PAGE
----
Cultivating wild rice in U.S.A and Canada

Cultivating wild rice in USA and Canada

Zizania palustris L: One of the wild rice species of USA

Harvesting wild rice in USA



Zizania L.
Zizania aquatica L.
Zizania palustris L.
Zizania texana Hitchc.
Zizania latifolia (Griseb.) Turcz.ex Stapf

The genus, Zizania, was named by Gronovius in Leyden, Holland from a plant collected in Virginia by John Clayton in 1739 (Aiken et al. 1988). Linnaeus in 1753 provided the binomial Zizania aquatica from the Clayton specimen.
There are four species of the Zizania wild rice: Z. palustris L., Z. aquatica L., Z. texana Hitchcock, and Z. latifolia (Griseb.) Turcz. ex Stapf. The first three are native to North America and the last is native to Asia
Z. palustris and Z. aquatica are annuals, the others perennials. Z. palustris, the large seeded type, grows in the Great Lakes region and is the species grown as a field crop. Z. aquatica grows in the St. Lawrence River, eastern and southeastern United States coastal areas, and in Louisiana. Its seeds are slender and are not harvested for food. Z. texana grows in a small area in Texas, has slender seeds, and also is not harvested for food. North American species have a chromosome number of 2n = 30; Z. latifolia has 2n = 34 (Aiken et al. 1988).
In North America, the species, Zizania palustris, is found (primarily) in areas west and north of the Great Lakes. In addition, there are several other species that grow in limited quantities in other North American locations. Zizania aquatica is found growing in isolated pockets from New Jersey to Florida. And, Zizania texana is found growing in the San Marcos River area located just north of San Antonio, Texas. Also, the species, Zizania latifolia can be found growing in various regions of Asia.
Since about 1950, wild rice has been in the process of becoming a domesticated crop in the United States and is now being grown commercially in both the United States and Canada and has also been introduced to some countries in Europe and Australia.
The genus Zizania consisting above species isn’t relating to many current rice varieties of Oryza sativa or Oryza glaberrime planting on over the world now.


Wild Rice planting in USA is an aquatic cereal grain that grows "wild" in isolated lake and river bed areas located primarily within the continent of North America. It is also native to ecologically similar regions located on the continent of Asia. This evolutionarily ancient grain has been found in layers of the earth dating back some 12,000 years. In addition to its role as an important food staple for ancestral peoples, it has provided a unique habitat for fish and waterfowl for thousands of years…
At about the time early Europeans first settled around the Great Lakes area of North America, the Indigenous inhabitants already living there called the "wild" varieties of lake and river Wild Rice by many different names….names such as Manomin, Mahnomen and Manoomin. These various names have different meanings depending on one's cultural interpretation. Early French explorers called it Riz Sauvage (wild rice) or Folles Avoines (wild oates).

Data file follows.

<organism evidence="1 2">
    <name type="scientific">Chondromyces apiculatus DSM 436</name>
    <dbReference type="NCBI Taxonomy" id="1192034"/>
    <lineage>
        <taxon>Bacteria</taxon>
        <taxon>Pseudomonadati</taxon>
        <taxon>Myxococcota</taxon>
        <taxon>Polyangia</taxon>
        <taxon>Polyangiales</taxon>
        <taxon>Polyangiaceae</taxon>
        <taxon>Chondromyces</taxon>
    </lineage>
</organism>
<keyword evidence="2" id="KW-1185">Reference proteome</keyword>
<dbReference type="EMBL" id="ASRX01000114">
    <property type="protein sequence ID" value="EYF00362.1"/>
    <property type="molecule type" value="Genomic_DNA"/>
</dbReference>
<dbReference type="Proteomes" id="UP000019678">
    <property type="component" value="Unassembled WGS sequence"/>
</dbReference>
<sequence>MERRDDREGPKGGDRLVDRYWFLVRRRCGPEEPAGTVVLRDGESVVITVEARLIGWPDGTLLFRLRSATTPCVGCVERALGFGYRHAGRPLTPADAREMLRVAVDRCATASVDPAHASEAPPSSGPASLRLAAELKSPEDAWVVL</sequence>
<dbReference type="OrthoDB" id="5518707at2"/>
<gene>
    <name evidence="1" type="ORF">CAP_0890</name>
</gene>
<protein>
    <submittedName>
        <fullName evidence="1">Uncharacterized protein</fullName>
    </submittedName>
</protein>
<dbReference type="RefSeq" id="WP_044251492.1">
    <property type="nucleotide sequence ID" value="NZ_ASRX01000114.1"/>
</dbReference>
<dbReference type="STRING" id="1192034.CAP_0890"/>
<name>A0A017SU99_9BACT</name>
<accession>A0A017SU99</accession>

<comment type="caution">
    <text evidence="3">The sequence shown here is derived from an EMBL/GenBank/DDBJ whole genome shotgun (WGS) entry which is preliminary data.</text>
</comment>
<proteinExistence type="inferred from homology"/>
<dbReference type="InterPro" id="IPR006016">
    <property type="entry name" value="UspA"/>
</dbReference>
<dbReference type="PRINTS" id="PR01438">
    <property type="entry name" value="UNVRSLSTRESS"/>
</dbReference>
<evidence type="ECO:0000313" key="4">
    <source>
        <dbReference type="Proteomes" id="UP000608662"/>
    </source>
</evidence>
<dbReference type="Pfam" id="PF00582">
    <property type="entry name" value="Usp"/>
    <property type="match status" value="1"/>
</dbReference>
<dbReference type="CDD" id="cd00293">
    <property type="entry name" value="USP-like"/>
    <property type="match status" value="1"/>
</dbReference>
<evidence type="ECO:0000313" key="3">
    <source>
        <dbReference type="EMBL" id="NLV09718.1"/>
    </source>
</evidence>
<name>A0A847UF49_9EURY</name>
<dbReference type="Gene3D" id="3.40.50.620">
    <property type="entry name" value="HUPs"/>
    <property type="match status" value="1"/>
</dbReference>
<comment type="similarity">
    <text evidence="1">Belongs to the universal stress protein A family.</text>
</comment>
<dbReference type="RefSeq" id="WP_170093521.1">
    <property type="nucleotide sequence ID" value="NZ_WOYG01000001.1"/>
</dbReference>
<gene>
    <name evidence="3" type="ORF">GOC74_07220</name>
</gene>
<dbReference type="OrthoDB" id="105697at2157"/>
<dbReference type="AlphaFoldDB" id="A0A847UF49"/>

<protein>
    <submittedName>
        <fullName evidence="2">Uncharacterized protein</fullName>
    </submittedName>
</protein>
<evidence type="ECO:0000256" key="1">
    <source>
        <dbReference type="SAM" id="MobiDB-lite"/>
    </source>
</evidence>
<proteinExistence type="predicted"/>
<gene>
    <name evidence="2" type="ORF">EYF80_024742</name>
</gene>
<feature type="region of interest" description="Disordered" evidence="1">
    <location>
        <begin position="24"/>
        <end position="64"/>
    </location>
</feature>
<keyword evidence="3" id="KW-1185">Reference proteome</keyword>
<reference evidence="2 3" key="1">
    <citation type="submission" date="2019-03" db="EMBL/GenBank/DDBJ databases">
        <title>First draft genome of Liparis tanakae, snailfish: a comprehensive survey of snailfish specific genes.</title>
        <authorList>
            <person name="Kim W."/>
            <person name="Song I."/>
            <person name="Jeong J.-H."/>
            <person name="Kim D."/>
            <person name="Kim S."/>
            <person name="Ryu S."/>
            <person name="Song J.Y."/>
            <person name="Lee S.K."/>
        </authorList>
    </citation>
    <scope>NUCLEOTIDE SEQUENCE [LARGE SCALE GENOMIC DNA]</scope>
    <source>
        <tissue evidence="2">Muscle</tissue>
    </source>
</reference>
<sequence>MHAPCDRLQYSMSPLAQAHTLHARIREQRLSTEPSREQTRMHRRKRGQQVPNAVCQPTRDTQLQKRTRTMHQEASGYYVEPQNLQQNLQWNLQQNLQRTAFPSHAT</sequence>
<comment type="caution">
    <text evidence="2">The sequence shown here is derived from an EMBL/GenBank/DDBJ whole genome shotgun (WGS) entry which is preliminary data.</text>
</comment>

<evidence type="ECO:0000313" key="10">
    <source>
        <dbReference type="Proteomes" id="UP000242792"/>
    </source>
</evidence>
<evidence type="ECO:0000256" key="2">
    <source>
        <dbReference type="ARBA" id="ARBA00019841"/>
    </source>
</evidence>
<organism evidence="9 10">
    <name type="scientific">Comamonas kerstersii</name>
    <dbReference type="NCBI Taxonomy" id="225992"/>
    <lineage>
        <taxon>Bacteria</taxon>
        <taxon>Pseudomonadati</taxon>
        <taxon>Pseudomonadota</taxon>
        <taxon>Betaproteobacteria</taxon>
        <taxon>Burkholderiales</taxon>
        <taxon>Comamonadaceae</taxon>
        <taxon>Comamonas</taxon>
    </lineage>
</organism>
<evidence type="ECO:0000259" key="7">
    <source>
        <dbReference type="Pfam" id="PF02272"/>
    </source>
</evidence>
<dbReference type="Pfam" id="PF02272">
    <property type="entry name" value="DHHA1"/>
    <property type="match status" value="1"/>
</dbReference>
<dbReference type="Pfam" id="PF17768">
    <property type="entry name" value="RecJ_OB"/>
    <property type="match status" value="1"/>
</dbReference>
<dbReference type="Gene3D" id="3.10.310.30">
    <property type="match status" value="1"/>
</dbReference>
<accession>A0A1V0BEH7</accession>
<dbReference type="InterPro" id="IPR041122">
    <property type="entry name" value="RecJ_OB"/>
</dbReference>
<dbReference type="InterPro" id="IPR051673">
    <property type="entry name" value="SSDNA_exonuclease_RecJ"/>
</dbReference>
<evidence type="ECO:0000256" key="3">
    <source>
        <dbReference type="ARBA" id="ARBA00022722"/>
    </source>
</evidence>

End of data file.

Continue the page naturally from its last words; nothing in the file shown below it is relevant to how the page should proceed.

By whatever name, many of the Indigenous Peoples of North America consider the "wild" varieties of lake and river Wild Rice to be "A Gift from the Great Spirit….the Creator Himself", spiritually sacred and therefore distinct from the "cultivated" or "farm grown" varieties.
Businessmen and botanists have thought about cultivating these plants for over 100 years (Steeves 1952). Early European explorers collected seed for planting in Europe but these failed probably because the seed was not handled properly to remain viable.
In 1828, Timothy Flint in Geography and History wondered why so little attention has been paid to wild rice.
In 1852, Joseph Bowron suggested wild rice be seeded for agricultural purposes.
Perhaps the first individuals to attempt to increase availability of wild rice for food were Native Americans (Steeves 1952). Often suitable lakes or rivers were seeded to wild rice by mixing seed into clay, rolling it into a ball and dropping the clay ball into the water. This resulted in some, but not significant, increase in natural stands.
Prior to that time, natural stands were the only source of the grain, and supplies were limited and varied greatly from year to year. With the advent and growth of commercial production, supplies of wild rice have increased tremendously over the last 40 years.
Natural stands continue to be harvested, but the proportion of total supplies derived from natural stands has steadily declined. In some areas, including the entire state of Minnesota, natural stands of wild rice, by law, must be harvested only by traditional canoe-and-flail method, whereas in some parts of Canada, mechanized harvest is permitted.
Growing wild rice as a field crop was first attempted near Merrifield, Minnesota in 1950-1952 (Oelke et al. 1984). James and Gerald Godward diked a 0.5 ha area, planted it with seed collected from a nearby lake, and flooded the field. The field was drained before harvest and the crop was harvested by hand. An additional 16 ha were planted by them in 1953 and harvested with a small pull-type combine. They had good crops the first few years, but leaf blight (Bipolaris oryzae B. de Haan) caused serious losses thereafter. However, they continued their pioneering efforts, and today one of their sons has nearly 1,000 acres in wild rice production.

Cultivating wild rice in the North America

Three species of wild rice are native to North America:
1-Northern wild rice (Zizania palustris) is an annual plant native to the Great Lakes  region of North America, the aquatic areas of the Boreal Forest regions of Alberta,  Saskatchewan and Manitoba in Canada and Minnesota, Wisconsin and Michigan in the US.